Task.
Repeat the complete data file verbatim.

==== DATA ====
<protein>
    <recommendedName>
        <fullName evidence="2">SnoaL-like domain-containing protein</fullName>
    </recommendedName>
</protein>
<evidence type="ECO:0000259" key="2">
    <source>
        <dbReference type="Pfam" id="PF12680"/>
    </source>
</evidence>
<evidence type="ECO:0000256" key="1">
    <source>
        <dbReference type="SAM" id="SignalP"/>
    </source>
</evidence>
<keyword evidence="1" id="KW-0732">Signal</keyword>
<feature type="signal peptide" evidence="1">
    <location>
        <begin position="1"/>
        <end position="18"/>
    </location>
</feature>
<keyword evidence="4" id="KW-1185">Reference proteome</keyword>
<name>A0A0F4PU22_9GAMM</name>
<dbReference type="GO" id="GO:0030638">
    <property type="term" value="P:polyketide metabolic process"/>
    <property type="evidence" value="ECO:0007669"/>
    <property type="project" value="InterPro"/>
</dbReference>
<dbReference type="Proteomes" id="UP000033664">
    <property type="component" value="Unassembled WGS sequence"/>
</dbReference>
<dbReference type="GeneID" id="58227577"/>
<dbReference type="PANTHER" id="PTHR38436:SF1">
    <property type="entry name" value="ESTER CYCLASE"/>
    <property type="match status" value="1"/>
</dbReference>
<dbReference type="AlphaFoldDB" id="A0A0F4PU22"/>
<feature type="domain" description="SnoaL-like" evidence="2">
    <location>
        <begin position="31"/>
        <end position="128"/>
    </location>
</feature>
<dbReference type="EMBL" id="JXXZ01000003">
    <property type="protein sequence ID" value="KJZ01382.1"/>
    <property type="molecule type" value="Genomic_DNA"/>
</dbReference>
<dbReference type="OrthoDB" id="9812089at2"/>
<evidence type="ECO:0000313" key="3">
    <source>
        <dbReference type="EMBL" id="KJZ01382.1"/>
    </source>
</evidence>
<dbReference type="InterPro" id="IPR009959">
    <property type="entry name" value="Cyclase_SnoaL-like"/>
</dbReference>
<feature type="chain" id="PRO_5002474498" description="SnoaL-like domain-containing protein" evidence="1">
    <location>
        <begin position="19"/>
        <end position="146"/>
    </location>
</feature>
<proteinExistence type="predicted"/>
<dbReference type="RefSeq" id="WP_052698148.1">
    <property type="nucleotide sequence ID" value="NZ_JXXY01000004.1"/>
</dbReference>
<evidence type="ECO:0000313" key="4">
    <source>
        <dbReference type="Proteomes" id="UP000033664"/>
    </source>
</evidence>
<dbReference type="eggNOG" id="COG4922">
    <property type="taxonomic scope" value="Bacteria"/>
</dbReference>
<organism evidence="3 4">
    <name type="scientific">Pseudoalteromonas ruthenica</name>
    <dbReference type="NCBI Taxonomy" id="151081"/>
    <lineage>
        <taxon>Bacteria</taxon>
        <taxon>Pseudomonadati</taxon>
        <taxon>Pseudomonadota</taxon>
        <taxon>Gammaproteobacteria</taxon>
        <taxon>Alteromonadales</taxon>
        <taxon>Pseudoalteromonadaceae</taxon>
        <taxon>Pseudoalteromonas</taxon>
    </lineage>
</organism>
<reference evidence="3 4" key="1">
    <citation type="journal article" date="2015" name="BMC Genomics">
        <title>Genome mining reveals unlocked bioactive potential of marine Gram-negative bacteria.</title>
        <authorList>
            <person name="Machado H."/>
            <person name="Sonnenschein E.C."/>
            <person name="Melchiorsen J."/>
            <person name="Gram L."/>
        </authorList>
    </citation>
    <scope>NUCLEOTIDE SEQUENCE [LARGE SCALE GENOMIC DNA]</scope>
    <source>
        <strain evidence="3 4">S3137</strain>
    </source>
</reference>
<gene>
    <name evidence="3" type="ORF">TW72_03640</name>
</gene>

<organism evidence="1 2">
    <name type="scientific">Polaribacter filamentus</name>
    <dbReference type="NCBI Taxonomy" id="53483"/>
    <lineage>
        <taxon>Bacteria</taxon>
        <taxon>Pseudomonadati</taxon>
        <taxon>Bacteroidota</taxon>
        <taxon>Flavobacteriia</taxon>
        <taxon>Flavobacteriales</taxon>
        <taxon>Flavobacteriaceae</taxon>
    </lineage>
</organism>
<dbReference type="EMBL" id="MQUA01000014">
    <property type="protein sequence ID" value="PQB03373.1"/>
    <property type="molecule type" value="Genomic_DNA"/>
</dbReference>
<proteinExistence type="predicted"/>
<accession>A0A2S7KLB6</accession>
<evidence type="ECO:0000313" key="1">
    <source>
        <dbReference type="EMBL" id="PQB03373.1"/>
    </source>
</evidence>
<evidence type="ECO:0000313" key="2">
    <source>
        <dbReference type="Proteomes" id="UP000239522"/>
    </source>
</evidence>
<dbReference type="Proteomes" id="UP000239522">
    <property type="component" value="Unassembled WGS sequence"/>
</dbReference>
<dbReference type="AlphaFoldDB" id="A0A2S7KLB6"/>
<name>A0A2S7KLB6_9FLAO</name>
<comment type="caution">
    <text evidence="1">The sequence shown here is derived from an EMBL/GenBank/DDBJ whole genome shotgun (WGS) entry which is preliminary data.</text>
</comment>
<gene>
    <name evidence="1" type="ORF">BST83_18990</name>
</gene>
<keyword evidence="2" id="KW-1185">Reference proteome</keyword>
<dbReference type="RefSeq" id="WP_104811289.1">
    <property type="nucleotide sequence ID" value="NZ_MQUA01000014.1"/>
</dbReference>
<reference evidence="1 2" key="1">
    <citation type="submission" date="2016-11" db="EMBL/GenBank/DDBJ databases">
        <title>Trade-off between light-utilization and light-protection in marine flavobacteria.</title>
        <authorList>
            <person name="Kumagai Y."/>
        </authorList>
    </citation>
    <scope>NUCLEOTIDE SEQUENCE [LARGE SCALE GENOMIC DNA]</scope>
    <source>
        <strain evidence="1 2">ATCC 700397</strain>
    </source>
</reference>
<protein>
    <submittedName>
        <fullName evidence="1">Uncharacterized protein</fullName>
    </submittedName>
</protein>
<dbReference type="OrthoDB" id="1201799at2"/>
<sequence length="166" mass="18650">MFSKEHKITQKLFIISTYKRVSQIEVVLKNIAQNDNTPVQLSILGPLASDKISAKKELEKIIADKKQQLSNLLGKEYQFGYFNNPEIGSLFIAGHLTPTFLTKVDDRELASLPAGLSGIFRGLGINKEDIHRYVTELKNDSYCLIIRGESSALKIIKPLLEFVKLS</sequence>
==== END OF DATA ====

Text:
<protein>
    <recommendedName>
        <fullName evidence="2">SnoaL-like domain-containing protein</fullName>
    </recommendedName>
</protein>
<evidence type="ECO:0000259" key="2">
    <source>
        <dbReference type="Pfam" id="PF12680"/>
    </source>
</evidence>
<evidence type="ECO:0000256" key="1">
    <source>
        <dbReference type="SAM" id="SignalP"/>
    </source>
</evidence>
<keyword evidence="1" id="KW-0732">Signal</keyword>
<feature type="signal peptide" evidence="1">
    <location>
        <begin position="1"/>
        <end position="18"/>
    </location>
</feature>
<keyword evidence="4" id="KW-1185">Reference proteome</keyword>
<name>A0A0F4PU22_9GAMM</name>
<dbReference type="GO" id="GO:0030638">
    <property type="term" value="P:polyketide metabolic process"/>
    <property type="evidence" value="ECO:0007669"/>
    <property type="project" value="InterPro"/>
</dbReference>
<dbReference type="Proteomes" id="UP000033664">
    <property type="component" value="Unassembled WGS sequence"/>
</dbReference>
<dbReference type="GeneID" id="58227577"/>
<dbReference type="PANTHER" id="PTHR38436:SF1">
    <property type="entry name" value="ESTER CYCLASE"/>
    <property type="match status" value="1"/>
</dbReference>
<dbReference type="AlphaFoldDB" id="A0A0F4PU22"/>
<feature type="domain" description="SnoaL-like" evidence="2">
    <location>
        <begin position="31"/>
        <end position="128"/>
    </location>
</feature>
<dbReference type="EMBL" id="JXXZ01000003">
    <property type="protein sequence ID" value="KJZ01382.1"/>
    <property type="molecule type" value="Genomic_DNA"/>
</dbReference>
<dbReference type="OrthoDB" id="9812089at2"/>
<evidence type="ECO:0000313" key="3">
    <source>
        <dbReference type="EMBL" id="KJZ01382.1"/>
    </source>
</evidence>
<dbReference type="InterPro" id="IPR009959">
    <property type="entry name" value="Cyclase_SnoaL-like"/>
</dbReference>
<feature type="chain" id="PRO_5002474498" description="SnoaL-like domain-containing protein" evidence="1">
    <location>
        <begin position="19"/>
        <end position="146"/>
    </location>
</feature>
<proteinExistence type="predicted"/>
<dbReference type="RefSeq" id="WP_052698148.1">
    <property type="nucleotide sequence ID" value="NZ_JXXY01000004.1"/>
</dbReference>
<evidence type="ECO:0000313" key="4">
    <source>
        <dbReference type="Proteomes" id="UP000033664"/>
    </source>
</evidence>
<dbReference type="eggNOG" id="COG4922">
    <property type="taxonomic scope" value="Bacteria"/>
</dbReference>
<organism evidence="3 4">
    <name type="scientific">Pseudoalteromonas ruthenica</name>
    <dbReference type="NCBI Taxonomy" id="151081"/>
    <lineage>
        <taxon>Bacteria</taxon>
        <taxon>Pseudomonadati</taxon>
        <taxon>Pseudomonadota</taxon>
        <taxon>Gammaproteobacteria</taxon>
        <taxon>Alteromonadales</taxon>
        <taxon>Pseudoalteromonadaceae</taxon>
        <taxon>Pseudoalteromonas</taxon>
    </lineage>
</organism>
<reference evidence="3 4" key="1">
    <citation type="journal article" date="2015" name="BMC Genomics">
        <title>Genome mining reveals unlocked bioactive potential of marine Gram-negative bacteria.</title>
        <authorList>
            <person name="Machado H."/>
            <person name="Sonnenschein E.C."/>
            <person name="Melchiorsen J."/>
            <person name="Gram L."/>
        </authorList>
    </citation>
    <scope>NUCLEOTIDE SEQUENCE [LARGE SCALE GENOMIC DNA]</scope>
    <source>
        <strain evidence="3 4">S3137</strain>
    </source>
</reference>
<gene>
    <name evidence="3" type="ORF">TW72_03640</name>
</gene>

<organism evidence="1 2">
    <name type="scientific">Polaribacter filamentus</name>
    <dbReference type="NCBI Taxonomy" id="53483"/>
    <lineage>
        <taxon>Bacteria</taxon>
        <taxon>Pseudomonadati</taxon>
        <taxon>Bacteroidota</taxon>
        <taxon>Flavobacteriia</taxon>
        <taxon>Flavobacteriales</taxon>
        <taxon>Flavobacteriaceae</taxon>
    </lineage>
</organism>
<dbReference type="EMBL" id="MQUA01000014">
    <property type="protein sequence ID" value="PQB03373.1"/>
    <property type="molecule type" value="Genomic_DNA"/>
</dbReference>
<proteinExistence type="predicted"/>
<accession>A0A2S7KLB6</accession>
<evidence type="ECO:0000313" key="1">
    <source>
        <dbReference type="EMBL" id="PQB03373.1"/>
    </source>
</evidence>
<evidence type="ECO:0000313" key="2">
    <source>
        <dbReference type="Proteomes" id="UP000239522"/>
    </source>
</evidence>
<dbReference type="Proteomes" id="UP000239522">
    <property type="component" value="Unassembled WGS sequence"/>
</dbReference>
<dbReference type="AlphaFoldDB" id="A0A2S7KLB6"/>
<name>A0A2S7KLB6_9FLAO</name>
<comment type="caution">
    <text evidence="1">The sequence shown here is derived from an EMBL/GenBank/DDBJ whole genome shotgun (WGS) entry which is preliminary data.</text>
</comment>
<gene>
    <name evidence="1" type="ORF">BST83_18990</name>
</gene>
<keyword evidence="2" id="KW-1185">Reference proteome</keyword>
<dbReference type="RefSeq" id="WP_104811289.1">
    <property type="nucleotide sequence ID" value="NZ_MQUA01000014.1"/>
</dbReference>
<reference evidence="1 2" key="1">
    <citation type="submission" date="2016-11" db="EMBL/GenBank/DDBJ databases">
        <title>Trade-off between light-utilization and light-protection in marine flavobacteria.</title>
        <authorList>
            <person name="Kumagai Y."/>
        </authorList>
    </citation>
    <scope>NUCLEOTIDE SEQUENCE [LARGE SCALE GENOMIC DNA]</scope>
    <source>
        <strain evidence="1 2">ATCC 700397</strain>
    </source>
</reference>
<protein>
    <submittedName>
        <fullName evidence="1">Uncharacterized protein</fullName>
    </submittedName>
</protein>
<dbReference type="OrthoDB" id="1201799at2"/>
<sequence length="166" mass="18650">MFSKEHKITQKLFIISTYKRVSQIEVVLKNIAQNDNTPVQLSILGPLASDKISAKKELEKIIADKKQQLSNLLGKEYQFGYFNNPEIGSLFIAGHLTPTFLTKVDDRELASLPAGLSGIFRGLGINKEDIHRYVTELKNDSYCLIIRGESSALKIIKPLLEFVKLS</sequence>